Transmission Control Protocol and IP stands for Internet Protocol. The four layers in
the TCP/IP protocol suite are − Host-to- Network Layer −It is the lowest layer that is
concerned with the physical transmission of data.
The Link layer is sometimes referred to as the Network access layer. The Transport layer is
sometimes called the Host-to-Host layer.
data
segments
packets
Frames
bits
Networking lecture1
Networking lecture1
Networking lecture1
Q. Find the Network ID , Subnet Mask and Class for the given IP?
Q. Convert Network ID/IP into Binary.
Networking lecture1
Networking lecture1
Convert into Binary : IP 192.168.37.200
27 26 25 24 23 22 21 20
128 64 32 16 8 4 2 1
1 1 0 0 0 0 0 0 192
1 0 1 0 1 0 0 0 168
0 0 1 0 0 1 0 1 37
1 1 0 0 1 0 0 0 200
200  128+64+8
192 putting ‘1’ for 128 and 64 rest ‘0’
168 putting ‘1’ for 128 +32 +8
37  32+4+1
As Shown above, we can take ‘1’ for the numbers whose sum is 192 i.e 128+64,
similarly for 168  128+32+8 so on ..
Therefore binary form is: 11000000.10101001.00100101.10010001
Networking lecture1
Networking lecture1
To find Network ID, usable host and broadcast ID?
e.g. 1) 160.10.20.30
Network ID : 160.10.0.0
Broadcast ID: 160.10.255.255
In class B
2) 17.210.201.210
Network ID : 17.0.0.0
Broadcast ID: 17.255.255.255
Usable ID : . 28*3 -2 = 224 -1 in Class A
As the number of usable host in this (Class B) IP is
8bits + 8 bits = 16 therefore its 216 (Total IPs) minus 2.
216 – 2 = 65534 usable IPs can be given to computer.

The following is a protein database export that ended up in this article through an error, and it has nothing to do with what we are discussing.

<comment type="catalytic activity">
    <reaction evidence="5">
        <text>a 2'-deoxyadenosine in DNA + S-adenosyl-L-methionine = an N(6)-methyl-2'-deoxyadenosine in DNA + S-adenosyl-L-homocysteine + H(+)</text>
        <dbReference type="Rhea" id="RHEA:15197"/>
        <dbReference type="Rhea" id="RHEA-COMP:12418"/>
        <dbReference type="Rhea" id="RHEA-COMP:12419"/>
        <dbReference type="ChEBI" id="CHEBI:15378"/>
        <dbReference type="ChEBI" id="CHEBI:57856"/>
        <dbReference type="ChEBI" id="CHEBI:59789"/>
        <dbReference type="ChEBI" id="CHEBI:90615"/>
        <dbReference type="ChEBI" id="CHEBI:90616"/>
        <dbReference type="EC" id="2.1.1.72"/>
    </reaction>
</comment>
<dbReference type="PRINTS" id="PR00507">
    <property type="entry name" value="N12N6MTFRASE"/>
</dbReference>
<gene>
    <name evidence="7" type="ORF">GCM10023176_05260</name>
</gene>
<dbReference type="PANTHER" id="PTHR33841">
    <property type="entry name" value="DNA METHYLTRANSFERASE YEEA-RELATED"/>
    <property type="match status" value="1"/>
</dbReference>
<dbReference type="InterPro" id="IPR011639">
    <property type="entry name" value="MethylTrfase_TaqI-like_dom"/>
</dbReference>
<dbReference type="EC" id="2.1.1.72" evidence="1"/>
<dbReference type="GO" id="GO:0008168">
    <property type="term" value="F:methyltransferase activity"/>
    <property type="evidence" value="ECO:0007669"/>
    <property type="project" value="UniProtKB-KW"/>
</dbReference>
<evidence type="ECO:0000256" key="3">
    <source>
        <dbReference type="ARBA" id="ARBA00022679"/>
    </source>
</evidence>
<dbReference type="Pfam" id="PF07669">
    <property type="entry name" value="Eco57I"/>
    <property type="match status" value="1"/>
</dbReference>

As 1st (network IP) and last (Broadcast)one is Reserved.
Assignment 1.
• Make ppt of : Router, Switch, Hub, Repeater,
Gateway, Connectors, Cables types. Write 3
sentences on each.
• Take any three IP address of Each Class A, B and C :
1. convert it into binary
2. Find the network ID
3. Find the usable ID
Switching Techniques
• In large networks, there can be multiple paths from
sender to receiver. The switching technique will
decide the best route for data transmission.
• Switching technique is used to connect the systems
for making one-to-one communication.
Networking lecture1
Message Switching
Networking lecture1
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Networking lecture1

  • 2. Subject : Computer Networks (IC-701) Unit 1 Computer Network, Goals and Applications, Reference models – OSI and TCP/IP. A Comparative study. Network hardware – LAN, MAN and WAN and topologies, Network Software –protocol hierarchies, design issues for the layers, Connection Oriented and connection less services, Switching Techniques – Circuit Switching, Message switching, Packet Switching.
  • 3. Computer Network • A computer network is a group of computers that use a set of common communication protocols over digital interconnections for the purpose of sharing resources located on or provided by the network nodes. • A network consists of two or more computers connected together, and they can communicate and share resources (e.g. information) The System can be geographically located anywhere.
  • 4. Network Goals • Allow activities on multiple computer systems to communicate with each other • Shared memory, files, or data • Message passing • Remote Procedure Call • Integrated applications — distributed across physical space • Create abstractions that make these (relatively) transparent
  • 5. Computer Network Features • Communication speed • File sharing • Back up and Roll back is easy • Software and Hardware sharing • Security • Scalability • Reliability
  • 6. Advantages • Sharing devices such as printers saves money. • Site (software) licenses are likely to be cheaper than buying several standalone licenses. • Files can easily be shared between users. • Network users can communicate by email and instant messenger.